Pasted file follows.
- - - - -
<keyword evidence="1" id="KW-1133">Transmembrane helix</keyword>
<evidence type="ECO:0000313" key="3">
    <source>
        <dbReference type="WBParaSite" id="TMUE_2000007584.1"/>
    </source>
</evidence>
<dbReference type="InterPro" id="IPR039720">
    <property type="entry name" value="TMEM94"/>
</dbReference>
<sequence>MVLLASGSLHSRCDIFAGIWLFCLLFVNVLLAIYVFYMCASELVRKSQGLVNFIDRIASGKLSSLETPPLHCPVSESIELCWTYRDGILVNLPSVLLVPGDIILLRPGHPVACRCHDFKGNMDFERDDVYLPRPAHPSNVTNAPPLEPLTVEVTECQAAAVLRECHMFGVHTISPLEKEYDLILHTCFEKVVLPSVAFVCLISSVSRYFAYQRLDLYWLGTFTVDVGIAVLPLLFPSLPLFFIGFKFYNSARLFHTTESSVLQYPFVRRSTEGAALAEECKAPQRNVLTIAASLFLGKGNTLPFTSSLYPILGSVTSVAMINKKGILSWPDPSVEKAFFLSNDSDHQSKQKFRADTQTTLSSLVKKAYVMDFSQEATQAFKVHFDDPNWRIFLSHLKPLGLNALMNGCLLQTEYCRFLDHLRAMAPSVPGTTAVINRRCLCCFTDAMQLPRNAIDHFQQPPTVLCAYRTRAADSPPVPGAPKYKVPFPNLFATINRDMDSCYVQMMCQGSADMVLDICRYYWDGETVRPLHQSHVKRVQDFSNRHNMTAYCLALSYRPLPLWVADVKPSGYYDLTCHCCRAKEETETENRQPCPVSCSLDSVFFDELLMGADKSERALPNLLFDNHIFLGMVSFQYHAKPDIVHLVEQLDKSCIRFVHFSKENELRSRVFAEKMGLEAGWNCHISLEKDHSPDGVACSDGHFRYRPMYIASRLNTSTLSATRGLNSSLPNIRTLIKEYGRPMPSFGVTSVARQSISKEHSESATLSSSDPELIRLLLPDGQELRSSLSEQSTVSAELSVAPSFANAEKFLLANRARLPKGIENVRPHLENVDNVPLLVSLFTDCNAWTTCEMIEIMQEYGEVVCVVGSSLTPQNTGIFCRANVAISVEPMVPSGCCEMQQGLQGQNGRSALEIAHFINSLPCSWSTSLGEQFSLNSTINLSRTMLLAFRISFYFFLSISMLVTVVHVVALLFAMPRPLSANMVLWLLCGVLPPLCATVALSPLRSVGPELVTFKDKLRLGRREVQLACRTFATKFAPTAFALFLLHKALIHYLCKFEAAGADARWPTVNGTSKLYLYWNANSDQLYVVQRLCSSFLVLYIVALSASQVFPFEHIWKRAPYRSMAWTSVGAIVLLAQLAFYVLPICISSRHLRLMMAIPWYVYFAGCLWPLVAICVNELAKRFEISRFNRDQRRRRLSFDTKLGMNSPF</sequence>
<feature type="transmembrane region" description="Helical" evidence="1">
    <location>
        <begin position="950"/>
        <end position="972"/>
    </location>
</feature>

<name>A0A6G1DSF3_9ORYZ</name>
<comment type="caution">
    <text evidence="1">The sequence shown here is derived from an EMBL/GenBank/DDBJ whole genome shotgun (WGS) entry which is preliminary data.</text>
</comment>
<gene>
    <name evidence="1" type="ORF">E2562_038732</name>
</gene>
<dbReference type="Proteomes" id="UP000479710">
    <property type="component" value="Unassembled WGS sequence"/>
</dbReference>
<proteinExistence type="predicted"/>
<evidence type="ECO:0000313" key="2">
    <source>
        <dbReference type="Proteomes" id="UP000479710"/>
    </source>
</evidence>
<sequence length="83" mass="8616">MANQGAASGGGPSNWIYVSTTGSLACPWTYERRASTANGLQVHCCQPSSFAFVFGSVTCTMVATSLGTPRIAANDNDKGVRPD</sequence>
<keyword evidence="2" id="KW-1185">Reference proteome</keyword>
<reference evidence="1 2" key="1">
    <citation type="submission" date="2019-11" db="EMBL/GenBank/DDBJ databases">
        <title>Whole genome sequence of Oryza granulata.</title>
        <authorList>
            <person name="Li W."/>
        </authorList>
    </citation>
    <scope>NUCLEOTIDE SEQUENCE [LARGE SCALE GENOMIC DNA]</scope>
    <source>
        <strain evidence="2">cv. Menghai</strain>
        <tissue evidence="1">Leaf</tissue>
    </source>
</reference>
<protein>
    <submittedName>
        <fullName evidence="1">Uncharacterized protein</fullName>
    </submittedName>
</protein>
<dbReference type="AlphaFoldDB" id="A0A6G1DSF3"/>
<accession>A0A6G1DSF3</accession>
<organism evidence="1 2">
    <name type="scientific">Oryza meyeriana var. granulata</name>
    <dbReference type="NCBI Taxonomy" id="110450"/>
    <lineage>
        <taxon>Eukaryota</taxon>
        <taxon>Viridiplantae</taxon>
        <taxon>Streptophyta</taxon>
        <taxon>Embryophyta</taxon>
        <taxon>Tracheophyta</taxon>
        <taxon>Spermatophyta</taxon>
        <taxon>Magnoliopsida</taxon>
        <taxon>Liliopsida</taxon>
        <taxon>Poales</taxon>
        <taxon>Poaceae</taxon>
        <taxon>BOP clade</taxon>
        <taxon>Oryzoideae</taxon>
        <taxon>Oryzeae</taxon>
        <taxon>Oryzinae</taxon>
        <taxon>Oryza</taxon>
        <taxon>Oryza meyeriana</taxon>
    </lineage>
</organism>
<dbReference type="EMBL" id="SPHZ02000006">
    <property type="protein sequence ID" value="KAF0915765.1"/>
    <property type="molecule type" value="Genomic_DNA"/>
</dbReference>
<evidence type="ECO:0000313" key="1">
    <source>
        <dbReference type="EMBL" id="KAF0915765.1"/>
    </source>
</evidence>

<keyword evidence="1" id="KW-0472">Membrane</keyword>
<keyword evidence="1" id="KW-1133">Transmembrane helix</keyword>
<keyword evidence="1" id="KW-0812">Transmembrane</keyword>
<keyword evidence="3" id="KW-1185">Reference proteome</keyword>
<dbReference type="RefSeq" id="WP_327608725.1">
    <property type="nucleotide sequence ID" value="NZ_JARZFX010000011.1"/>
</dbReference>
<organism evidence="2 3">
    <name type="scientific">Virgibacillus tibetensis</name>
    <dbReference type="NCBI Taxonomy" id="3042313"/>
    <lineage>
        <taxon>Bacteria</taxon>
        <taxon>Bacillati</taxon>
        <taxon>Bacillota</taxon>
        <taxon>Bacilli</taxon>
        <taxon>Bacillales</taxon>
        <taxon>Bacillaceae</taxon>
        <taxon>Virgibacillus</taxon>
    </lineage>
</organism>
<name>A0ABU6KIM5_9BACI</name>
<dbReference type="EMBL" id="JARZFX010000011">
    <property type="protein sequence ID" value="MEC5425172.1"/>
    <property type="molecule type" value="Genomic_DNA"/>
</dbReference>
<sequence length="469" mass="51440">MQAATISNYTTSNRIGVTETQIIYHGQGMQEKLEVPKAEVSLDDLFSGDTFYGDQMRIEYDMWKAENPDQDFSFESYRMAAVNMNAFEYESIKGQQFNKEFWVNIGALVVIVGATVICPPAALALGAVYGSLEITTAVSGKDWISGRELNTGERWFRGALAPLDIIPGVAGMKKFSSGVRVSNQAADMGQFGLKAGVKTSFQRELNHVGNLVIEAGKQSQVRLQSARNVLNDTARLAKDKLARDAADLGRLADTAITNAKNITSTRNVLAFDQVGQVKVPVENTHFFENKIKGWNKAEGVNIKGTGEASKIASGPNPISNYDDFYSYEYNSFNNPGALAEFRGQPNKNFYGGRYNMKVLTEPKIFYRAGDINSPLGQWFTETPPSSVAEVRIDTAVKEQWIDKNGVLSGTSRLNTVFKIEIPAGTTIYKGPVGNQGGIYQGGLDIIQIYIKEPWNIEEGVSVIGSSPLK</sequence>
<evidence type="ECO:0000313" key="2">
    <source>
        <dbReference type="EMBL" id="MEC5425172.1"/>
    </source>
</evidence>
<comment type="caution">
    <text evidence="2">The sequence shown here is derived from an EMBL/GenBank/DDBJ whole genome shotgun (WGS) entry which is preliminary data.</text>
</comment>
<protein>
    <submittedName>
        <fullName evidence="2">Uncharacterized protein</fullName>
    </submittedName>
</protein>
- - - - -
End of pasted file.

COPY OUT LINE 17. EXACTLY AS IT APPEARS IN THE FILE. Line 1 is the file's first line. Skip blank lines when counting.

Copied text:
<name>A0A6G1DSF3_9ORYZ</name>